In generalizing the findings from this study it is relevant to address its limitations. This study was done with outpatients, and thus it is not possible to determine with certainty that the period since last methamphetamine use was accurate. Also, in this type of clinical study there are inaccuracies regarding exact amount and histories of drug use by the substance abusers as well as denial of drug use by the comparison subjects. Although we performed a careful physical examination and obtained routine laboratory tests, we did not test for all potential confounding diseases (e.g., HIV in the comparison subjects). Neurocognitive tests were only performed by the methamphetamine abusers, and thus it is not possible to determine the extent to which the groups differed. There are also confounds from differences in the groups investigated; the percentage of smokers in the methamphetamine group (73%) was higher than in the comparison group (24%), and although we excluded subjects if they were addicted to drugs apart from nicotine (or methamphetamine for the methamphetamine abusers), it is likely that the methamphetamine abusers consumed larger amounts of other drugs (i.e., alcohol, marijuana) than the comparison group.
In summary, the results from this study provide evidence that methamphetamine at doses abused by humans induces long-lasting metabolic changes in brain regions neuroanatomically connected with dopamine pathways but also in areas that are not innervated by dopamine. Prospective studies coupled with neuropsychological assessment of methamphetamine abusers are required to determine if these changes recover and if they predispose to neurodegenerative diseases.
Received April 26, 2000; revision received Sept. 8, 2000; accepted Sept. 13, 2000. From the Brookhaven National Laboratory; the Department of Psychiatry, State University of New York at Stony Brook; and the UCLA Departments of Neurology and Psychiatry. Address reprint requests to Dr. Volkow, Brookhaven National Laboratory, Building 490, P.O. Box 5000, Upton, NY 11973; email@example.com (e-mail). Supported in part by a U.S. Department of Energy contract (ACO2-98-CH-10886), grants from the National Institute on Drug Abuse (DA-7092-01 and DA-00280) and the Office of National Drug Control Policy, and a General Clinical Research Center grant (RR-10710) for University Hospital Stony Brook from NIH. The authors thank David Schlyer and Robert Carciello for cyclotron operations; Donald Warner for PET operations; Colleen Shea, Victor Garza, Robert MacGregor, David Alexoff, and Payton King for radiotracer preparation and analysis; and Pauline Carter, Paula Cervany, Noelwah Netusil, and Naomi Pappas for patient care.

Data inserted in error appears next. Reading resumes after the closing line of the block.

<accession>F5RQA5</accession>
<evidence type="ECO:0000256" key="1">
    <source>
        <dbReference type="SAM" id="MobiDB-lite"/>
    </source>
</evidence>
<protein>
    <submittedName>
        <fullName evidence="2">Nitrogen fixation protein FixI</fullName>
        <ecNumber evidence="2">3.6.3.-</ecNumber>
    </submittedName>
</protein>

Parietal Cortex, Thalamic, and Striatal Metabolism in a Detoxified Methamphetamine Abuser and in an Age-Matched Comparison Subject With No History of Drug Abusea
aThe upper images were taken at the level of the centrum semiovale, where the parietal cortex can be visualized. Note the higher metabolism in the cortex and the lower metabolism in the thalamus and the caudate in the methamphetamine abuser.
Regional Cerebral Glucose Metabolism in Detoxified Methamphetamine Abusers and Comparison Subjects With No History of Drug Abuse
aSignificant difference between groups (t=2.9, df=34, p<0.01).
Relative Cerebral Glucose Metabolisma in Detoxified Methamphetamine Abusers and Comparison Subjects With No History of Drug Abuse
aRegional metabolism normalized for global brain activity (region of interest/global).
bSignificant difference between groups (t=3.7, df=34, p<0.001).
cSignificant difference between groups (t=5.5, df=34, p<0.0001).
dSignificant difference between groups (t=2.7, df=34, p<0.01).
Regions of Significant Differences in Metabolism Between 15 Detoxified Methamphetamine Abusers and 21 Comparison Subjects With No History of Drug Abusea
aStatistical parametric mapping images show areas in which significantly higher and significantly lower metabolism was seen in the methamphetamine abusers relative to the comparison subjects as determined by two-tailed Student’s t tests (df=34). Only pixels that met a significance level of p<0.005 and a contiguous count criterion of at least 250 pixels per cluster are shown.